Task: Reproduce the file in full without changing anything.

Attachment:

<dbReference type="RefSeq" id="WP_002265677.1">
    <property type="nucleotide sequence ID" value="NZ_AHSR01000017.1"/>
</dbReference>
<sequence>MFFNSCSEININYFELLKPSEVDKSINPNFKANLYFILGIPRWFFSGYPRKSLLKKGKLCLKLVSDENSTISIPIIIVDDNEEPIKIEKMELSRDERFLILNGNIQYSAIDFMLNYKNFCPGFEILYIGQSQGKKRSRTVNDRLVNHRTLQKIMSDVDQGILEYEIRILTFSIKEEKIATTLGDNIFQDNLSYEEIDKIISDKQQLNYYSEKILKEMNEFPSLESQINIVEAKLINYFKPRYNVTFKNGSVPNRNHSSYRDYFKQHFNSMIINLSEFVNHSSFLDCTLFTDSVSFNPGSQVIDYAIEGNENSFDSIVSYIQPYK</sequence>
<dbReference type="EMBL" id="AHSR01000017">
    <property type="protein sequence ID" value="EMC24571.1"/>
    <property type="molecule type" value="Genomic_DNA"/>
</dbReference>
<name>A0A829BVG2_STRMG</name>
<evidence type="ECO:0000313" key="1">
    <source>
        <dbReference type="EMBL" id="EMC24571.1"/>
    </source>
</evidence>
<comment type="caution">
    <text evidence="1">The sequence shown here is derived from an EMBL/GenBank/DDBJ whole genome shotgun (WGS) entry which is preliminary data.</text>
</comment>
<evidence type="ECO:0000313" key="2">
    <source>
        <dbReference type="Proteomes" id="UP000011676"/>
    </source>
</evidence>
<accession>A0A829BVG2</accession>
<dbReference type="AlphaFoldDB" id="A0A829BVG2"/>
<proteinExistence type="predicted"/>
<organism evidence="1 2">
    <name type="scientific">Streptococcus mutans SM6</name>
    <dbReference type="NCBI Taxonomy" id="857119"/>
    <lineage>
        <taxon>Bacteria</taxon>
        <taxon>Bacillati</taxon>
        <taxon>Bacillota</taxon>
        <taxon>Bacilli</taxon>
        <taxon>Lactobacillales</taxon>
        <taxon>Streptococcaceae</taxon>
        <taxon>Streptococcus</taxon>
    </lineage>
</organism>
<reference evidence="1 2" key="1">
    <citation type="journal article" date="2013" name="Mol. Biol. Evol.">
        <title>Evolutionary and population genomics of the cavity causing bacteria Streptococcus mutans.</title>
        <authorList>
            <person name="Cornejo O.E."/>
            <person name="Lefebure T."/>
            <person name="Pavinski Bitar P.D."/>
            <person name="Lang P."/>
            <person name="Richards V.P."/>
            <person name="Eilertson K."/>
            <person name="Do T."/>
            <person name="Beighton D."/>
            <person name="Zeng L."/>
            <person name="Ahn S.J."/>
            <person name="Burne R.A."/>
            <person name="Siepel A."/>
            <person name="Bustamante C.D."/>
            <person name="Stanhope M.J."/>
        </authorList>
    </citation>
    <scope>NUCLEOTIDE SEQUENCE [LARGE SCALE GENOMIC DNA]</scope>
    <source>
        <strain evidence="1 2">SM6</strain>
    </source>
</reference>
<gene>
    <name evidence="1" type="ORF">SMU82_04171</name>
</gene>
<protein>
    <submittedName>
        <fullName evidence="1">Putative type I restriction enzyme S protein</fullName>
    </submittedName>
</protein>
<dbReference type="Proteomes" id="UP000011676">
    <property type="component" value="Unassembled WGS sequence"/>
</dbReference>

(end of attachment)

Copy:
<dbReference type="RefSeq" id="WP_002265677.1">
    <property type="nucleotide sequence ID" value="NZ_AHSR01000017.1"/>
</dbReference>
<sequence>MFFNSCSEININYFELLKPSEVDKSINPNFKANLYFILGIPRWFFSGYPRKSLLKKGKLCLKLVSDENSTISIPIIIVDDNEEPIKIEKMELSRDERFLILNGNIQYSAIDFMLNYKNFCPGFEILYIGQSQGKKRSRTVNDRLVNHRTLQKIMSDVDQGILEYEIRILTFSIKEEKIATTLGDNIFQDNLSYEEIDKIISDKQQLNYYSEKILKEMNEFPSLESQINIVEAKLINYFKPRYNVTFKNGSVPNRNHSSYRDYFKQHFNSMIINLSEFVNHSSFLDCTLFTDSVSFNPGSQVIDYAIEGNENSFDSIVSYIQPYK</sequence>
<dbReference type="EMBL" id="AHSR01000017">
    <property type="protein sequence ID" value="EMC24571.1"/>
    <property type="molecule type" value="Genomic_DNA"/>
</dbReference>
<name>A0A829BVG2_STRMG</name>
<evidence type="ECO:0000313" key="1">
    <source>
        <dbReference type="EMBL" id="EMC24571.1"/>
    </source>
</evidence>
<comment type="caution">
    <text evidence="1">The sequence shown here is derived from an EMBL/GenBank/DDBJ whole genome shotgun (WGS) entry which is preliminary data.</text>
</comment>
<evidence type="ECO:0000313" key="2">
    <source>
        <dbReference type="Proteomes" id="UP000011676"/>
    </source>
</evidence>
<accession>A0A829BVG2</accession>
<dbReference type="AlphaFoldDB" id="A0A829BVG2"/>
<proteinExistence type="predicted"/>
<organism evidence="1 2">
    <name type="scientific">Streptococcus mutans SM6</name>
    <dbReference type="NCBI Taxonomy" id="857119"/>
    <lineage>
        <taxon>Bacteria</taxon>
        <taxon>Bacillati</taxon>
        <taxon>Bacillota</taxon>
        <taxon>Bacilli</taxon>
        <taxon>Lactobacillales</taxon>
        <taxon>Streptococcaceae</taxon>
        <taxon>Streptococcus</taxon>
    </lineage>
</organism>
<reference evidence="1 2" key="1">
    <citation type="journal article" date="2013" name="Mol. Biol. Evol.">
        <title>Evolutionary and population genomics of the cavity causing bacteria Streptococcus mutans.</title>
        <authorList>
            <person name="Cornejo O.E."/>
            <person name="Lefebure T."/>
            <person name="Pavinski Bitar P.D."/>
            <person name="Lang P."/>
            <person name="Richards V.P."/>
            <person name="Eilertson K."/>
            <person name="Do T."/>
            <person name="Beighton D."/>
            <person name="Zeng L."/>
            <person name="Ahn S.J."/>
            <person name="Burne R.A."/>
            <person name="Siepel A."/>
            <person name="Bustamante C.D."/>
            <person name="Stanhope M.J."/>
        </authorList>
    </citation>
    <scope>NUCLEOTIDE SEQUENCE [LARGE SCALE GENOMIC DNA]</scope>
    <source>
        <strain evidence="1 2">SM6</strain>
    </source>
</reference>
<gene>
    <name evidence="1" type="ORF">SMU82_04171</name>
</gene>
<protein>
    <submittedName>
        <fullName evidence="1">Putative type I restriction enzyme S protein</fullName>
    </submittedName>
</protein>
<dbReference type="Proteomes" id="UP000011676">
    <property type="component" value="Unassembled WGS sequence"/>
</dbReference>